\include is really intended for the inclusion of chunks of a document which you might want to compile on their own while working on them e.g. chapters which are part of a book. As such, it is designed for that kind of case and comes with certain restrictions. It should not be used in the preamble, it cannot be nested and so on.
\input is intended to read in files in more generic cases. It cannot be used in the same way to support standalone compilation of document parts, but it is free of the restrictions on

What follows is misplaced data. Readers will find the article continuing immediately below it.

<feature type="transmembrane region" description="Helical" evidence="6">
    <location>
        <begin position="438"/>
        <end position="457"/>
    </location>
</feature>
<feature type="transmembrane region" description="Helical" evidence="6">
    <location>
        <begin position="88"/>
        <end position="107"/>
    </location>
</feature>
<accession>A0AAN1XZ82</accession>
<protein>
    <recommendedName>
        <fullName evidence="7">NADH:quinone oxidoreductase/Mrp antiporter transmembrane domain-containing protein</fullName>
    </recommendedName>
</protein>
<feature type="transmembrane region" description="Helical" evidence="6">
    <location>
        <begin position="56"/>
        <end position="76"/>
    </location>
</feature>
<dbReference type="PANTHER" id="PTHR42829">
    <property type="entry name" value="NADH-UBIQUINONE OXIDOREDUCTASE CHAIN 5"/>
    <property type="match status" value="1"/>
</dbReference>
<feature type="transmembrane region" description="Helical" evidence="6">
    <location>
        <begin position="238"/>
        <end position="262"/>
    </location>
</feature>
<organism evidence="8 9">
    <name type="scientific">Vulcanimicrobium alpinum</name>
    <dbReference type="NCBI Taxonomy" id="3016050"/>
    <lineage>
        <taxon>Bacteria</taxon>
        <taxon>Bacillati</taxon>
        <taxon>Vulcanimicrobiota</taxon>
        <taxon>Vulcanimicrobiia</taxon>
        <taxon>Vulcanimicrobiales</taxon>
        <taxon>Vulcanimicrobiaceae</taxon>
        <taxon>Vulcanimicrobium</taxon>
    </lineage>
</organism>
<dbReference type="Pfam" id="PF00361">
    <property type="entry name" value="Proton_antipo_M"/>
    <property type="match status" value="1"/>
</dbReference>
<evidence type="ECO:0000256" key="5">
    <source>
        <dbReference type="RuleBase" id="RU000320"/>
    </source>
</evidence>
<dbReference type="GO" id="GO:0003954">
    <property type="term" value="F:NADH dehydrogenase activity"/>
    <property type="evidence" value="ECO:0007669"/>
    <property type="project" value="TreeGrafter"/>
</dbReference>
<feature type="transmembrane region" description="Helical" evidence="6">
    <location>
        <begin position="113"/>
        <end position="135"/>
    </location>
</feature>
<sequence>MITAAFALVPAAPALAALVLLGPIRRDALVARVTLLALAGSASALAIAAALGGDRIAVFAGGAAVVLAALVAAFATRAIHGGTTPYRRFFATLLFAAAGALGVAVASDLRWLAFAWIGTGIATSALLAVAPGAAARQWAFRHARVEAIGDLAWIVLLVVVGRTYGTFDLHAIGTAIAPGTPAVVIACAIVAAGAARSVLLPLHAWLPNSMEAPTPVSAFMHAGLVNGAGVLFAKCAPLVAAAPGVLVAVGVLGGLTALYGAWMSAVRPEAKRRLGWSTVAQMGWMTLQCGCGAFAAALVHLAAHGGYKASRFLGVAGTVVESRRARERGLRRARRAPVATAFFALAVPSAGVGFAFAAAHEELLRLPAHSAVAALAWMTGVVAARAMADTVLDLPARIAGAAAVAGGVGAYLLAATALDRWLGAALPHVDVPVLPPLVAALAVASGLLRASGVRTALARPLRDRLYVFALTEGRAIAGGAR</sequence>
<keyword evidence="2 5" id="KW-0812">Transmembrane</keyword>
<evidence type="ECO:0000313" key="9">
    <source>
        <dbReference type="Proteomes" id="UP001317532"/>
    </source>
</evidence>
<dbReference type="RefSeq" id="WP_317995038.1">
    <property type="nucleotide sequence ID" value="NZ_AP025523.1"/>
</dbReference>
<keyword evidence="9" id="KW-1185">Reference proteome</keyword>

\include e.g. it can be nested.
\input does not write any files to the directory of the included file. This means that you can
\input a file which is not in the working directory or a sub-directory of the working directory without violating the default settings which generally prevent writes to directories above the working directory. Although these settings can be changed, this is not recommended as the setting is designed to mitigate potential security issues.
\input would be both more suitable and more straightforward in this case and will not result in the errors caused by the (mis)use of